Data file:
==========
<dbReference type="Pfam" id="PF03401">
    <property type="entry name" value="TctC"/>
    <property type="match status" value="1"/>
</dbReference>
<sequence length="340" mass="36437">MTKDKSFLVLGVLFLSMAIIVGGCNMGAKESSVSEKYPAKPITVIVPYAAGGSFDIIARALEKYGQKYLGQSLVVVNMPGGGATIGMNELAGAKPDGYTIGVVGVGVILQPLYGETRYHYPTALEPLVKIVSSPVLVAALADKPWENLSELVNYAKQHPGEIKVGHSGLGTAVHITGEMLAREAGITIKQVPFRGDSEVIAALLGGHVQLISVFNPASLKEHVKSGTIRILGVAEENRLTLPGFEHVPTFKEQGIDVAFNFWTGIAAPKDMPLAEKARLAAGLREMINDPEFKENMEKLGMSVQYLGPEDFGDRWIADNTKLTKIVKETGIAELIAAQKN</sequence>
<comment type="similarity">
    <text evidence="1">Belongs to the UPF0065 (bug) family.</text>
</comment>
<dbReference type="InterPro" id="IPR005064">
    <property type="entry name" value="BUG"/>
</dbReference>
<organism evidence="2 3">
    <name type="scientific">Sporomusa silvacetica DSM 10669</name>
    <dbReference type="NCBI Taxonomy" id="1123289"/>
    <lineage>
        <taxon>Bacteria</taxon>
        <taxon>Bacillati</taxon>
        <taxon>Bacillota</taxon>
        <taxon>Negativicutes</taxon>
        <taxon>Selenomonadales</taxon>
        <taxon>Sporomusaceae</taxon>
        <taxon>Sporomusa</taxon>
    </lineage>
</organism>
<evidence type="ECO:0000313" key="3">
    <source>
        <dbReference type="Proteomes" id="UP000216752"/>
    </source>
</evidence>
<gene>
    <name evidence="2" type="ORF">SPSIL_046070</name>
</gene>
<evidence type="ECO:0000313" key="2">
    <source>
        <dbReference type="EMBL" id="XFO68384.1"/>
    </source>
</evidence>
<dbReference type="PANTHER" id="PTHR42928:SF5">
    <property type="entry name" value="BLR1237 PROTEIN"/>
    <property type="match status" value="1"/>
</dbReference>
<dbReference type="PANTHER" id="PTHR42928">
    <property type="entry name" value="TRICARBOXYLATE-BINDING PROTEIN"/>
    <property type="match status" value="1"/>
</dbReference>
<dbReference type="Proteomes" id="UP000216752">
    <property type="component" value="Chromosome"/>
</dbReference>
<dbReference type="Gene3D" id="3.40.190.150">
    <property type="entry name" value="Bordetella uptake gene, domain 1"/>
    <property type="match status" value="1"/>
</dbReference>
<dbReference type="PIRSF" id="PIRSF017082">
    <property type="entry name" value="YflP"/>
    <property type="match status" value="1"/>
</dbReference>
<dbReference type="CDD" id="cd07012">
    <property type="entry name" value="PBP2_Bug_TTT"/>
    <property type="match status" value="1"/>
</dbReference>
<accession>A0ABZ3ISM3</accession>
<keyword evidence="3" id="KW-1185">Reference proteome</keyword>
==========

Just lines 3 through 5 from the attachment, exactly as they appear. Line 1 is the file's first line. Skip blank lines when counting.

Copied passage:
    <property type="match status" value="1"/>
</dbReference>
<sequence length="340" mass="36437">MTKDKSFLVLGVLFLSMAIIVGGCNMGAKESSVSEKYPAKPITVIVPYAAGGSFDIIARALEKYGQKYLGQSLVVVNMPGGGATIGMNELAGAKPDGYTIGVVGVGVILQPLYGETRYHYPTALEPLVKIVSSPVLVAALADKPWENLSELVNYAKQHPGEIKVGHSGLGTAVHITGEMLAREAGITIKQVPFRGDSEVIAALLGGHVQLISVFNPASLKEHVKSGTIRILGVAEENRLTLPGFEHVPTFKEQGIDVAFNFWTGIAAPKDMPLAEKARLAAGLREMINDPEFKENMEKLGMSVQYLGPEDFGDRWIADNTKLTKIVKETGIAELIAAQKN</sequence>